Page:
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Leadership 1986



Preaching Truth, Justice and the American Way
Cultural assumptions affect what listeners sit for and what preachers must stand for.

I had acted innocently enough. Summer was approaching, and I was in need of fresh sermon ideas. So I prepared a bulletin insert asking for suggested texts or topics.

The first one in sizzled like a fuse on a Fourth of July firecracker: "Why don't you ever preach on patriotism? You need to preach on what our flag stands for!"

I felt torn: I didn't want to reject Fred's request out of hand or offend his national pride (he had served his country honorably in World War II), but I do not believe that truth, justice, and "the American way" are triune. I've always considered myself a loyal citizen, and I'm grateful for the liberties I enjoy, yet for me, national loyalties must bow before the Lordship of Christ. How could I possibly preach a biblical message on the American flag-especially the kind of message Fred would expect?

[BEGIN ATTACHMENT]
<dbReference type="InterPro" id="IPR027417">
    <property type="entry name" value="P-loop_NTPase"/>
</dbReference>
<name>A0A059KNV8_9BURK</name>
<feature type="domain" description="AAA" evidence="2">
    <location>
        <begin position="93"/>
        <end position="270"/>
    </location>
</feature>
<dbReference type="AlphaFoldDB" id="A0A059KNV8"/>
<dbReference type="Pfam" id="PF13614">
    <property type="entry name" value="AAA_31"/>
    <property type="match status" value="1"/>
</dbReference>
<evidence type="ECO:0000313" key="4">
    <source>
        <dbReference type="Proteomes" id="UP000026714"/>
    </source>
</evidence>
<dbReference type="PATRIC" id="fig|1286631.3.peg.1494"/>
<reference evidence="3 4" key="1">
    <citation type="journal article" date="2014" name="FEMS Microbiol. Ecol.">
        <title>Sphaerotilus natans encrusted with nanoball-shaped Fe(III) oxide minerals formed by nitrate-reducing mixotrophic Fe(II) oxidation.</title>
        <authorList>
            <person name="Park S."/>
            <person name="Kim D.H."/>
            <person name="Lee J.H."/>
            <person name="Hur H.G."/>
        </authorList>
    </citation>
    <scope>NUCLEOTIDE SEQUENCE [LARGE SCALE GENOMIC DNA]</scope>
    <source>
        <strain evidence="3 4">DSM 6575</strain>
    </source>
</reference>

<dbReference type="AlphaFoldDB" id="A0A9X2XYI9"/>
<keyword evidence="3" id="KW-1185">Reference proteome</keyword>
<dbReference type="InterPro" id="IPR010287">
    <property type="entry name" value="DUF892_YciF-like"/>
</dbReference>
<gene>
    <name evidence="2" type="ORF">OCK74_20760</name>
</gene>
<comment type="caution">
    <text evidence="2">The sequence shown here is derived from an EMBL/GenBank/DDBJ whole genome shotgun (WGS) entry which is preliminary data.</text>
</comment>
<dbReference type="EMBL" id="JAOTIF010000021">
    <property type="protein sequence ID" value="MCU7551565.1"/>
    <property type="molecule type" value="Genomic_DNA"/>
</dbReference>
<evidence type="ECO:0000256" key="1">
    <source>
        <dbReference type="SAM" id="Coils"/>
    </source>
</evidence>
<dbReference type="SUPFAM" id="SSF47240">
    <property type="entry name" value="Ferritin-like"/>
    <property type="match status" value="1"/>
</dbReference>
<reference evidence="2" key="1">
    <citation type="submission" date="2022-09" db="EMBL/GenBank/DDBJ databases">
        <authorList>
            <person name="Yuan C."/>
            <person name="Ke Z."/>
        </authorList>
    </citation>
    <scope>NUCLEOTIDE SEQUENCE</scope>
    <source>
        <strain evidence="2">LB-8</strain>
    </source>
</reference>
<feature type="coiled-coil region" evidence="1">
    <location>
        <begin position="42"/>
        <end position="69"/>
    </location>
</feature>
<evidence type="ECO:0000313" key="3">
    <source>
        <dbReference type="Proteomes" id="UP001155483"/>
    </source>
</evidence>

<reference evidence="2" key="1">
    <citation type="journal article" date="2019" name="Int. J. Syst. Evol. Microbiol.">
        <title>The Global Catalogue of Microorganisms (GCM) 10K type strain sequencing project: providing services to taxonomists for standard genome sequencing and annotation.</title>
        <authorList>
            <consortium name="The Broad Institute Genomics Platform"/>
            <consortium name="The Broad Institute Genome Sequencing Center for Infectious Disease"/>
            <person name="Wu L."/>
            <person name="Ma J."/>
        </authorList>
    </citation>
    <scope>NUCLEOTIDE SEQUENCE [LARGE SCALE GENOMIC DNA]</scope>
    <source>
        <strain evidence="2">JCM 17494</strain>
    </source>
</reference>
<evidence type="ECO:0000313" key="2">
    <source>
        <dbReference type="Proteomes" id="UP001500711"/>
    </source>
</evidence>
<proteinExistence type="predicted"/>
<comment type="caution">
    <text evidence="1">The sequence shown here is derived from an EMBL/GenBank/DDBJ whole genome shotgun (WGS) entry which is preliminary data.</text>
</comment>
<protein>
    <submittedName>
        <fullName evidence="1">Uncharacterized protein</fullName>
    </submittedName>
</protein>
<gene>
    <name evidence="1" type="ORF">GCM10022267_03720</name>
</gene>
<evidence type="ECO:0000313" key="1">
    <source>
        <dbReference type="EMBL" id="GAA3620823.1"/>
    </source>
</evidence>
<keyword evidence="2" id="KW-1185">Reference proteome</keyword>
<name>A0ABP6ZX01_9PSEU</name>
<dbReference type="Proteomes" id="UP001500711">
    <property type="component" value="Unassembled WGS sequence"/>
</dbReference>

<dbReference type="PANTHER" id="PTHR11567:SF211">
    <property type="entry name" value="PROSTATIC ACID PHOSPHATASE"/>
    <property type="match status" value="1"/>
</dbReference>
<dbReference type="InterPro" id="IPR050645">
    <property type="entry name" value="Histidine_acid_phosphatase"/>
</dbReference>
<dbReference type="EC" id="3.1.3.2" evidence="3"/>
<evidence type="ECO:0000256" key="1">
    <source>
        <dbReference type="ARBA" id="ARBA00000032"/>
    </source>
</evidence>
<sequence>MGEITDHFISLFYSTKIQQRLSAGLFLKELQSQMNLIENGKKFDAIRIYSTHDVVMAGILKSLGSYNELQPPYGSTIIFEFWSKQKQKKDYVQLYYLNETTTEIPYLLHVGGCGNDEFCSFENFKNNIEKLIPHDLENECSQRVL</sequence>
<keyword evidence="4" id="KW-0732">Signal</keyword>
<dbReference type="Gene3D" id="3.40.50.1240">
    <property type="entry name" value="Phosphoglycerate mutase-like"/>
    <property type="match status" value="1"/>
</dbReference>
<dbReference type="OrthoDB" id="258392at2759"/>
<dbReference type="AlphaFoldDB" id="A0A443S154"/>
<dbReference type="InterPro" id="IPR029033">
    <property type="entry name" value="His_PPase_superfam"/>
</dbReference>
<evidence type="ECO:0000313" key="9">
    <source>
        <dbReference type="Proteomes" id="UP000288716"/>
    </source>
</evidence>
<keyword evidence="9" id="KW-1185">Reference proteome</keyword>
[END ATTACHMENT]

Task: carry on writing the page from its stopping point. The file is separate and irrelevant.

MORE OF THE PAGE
The next time I visited Fred, I said I would be on vacation the weekend of July 4 (true enough, but also a cop-out). I also explained I would be more comfortable preaching what the New Testament teaches concerning the duties of believers toward their nation, and I promised Fred I would do just that. He understood my position even though his expectation for a patriotic celebration was not met.

The encounter with Fred ended happily enough, with both our relationship and my sense of integrity intact. But his request got me thinking about the larger question of the influence of cultural values upon the Christian pulpit. I began to wonder about more subtle and often undetected influences of "the American way" on those of us who are called to preach The Way.

Reading Charles Larson's book, Persuasion: Reflection and Responsibility, I realized I wrestle with some cultural myths that are as American as baseball, hot dogs, ...

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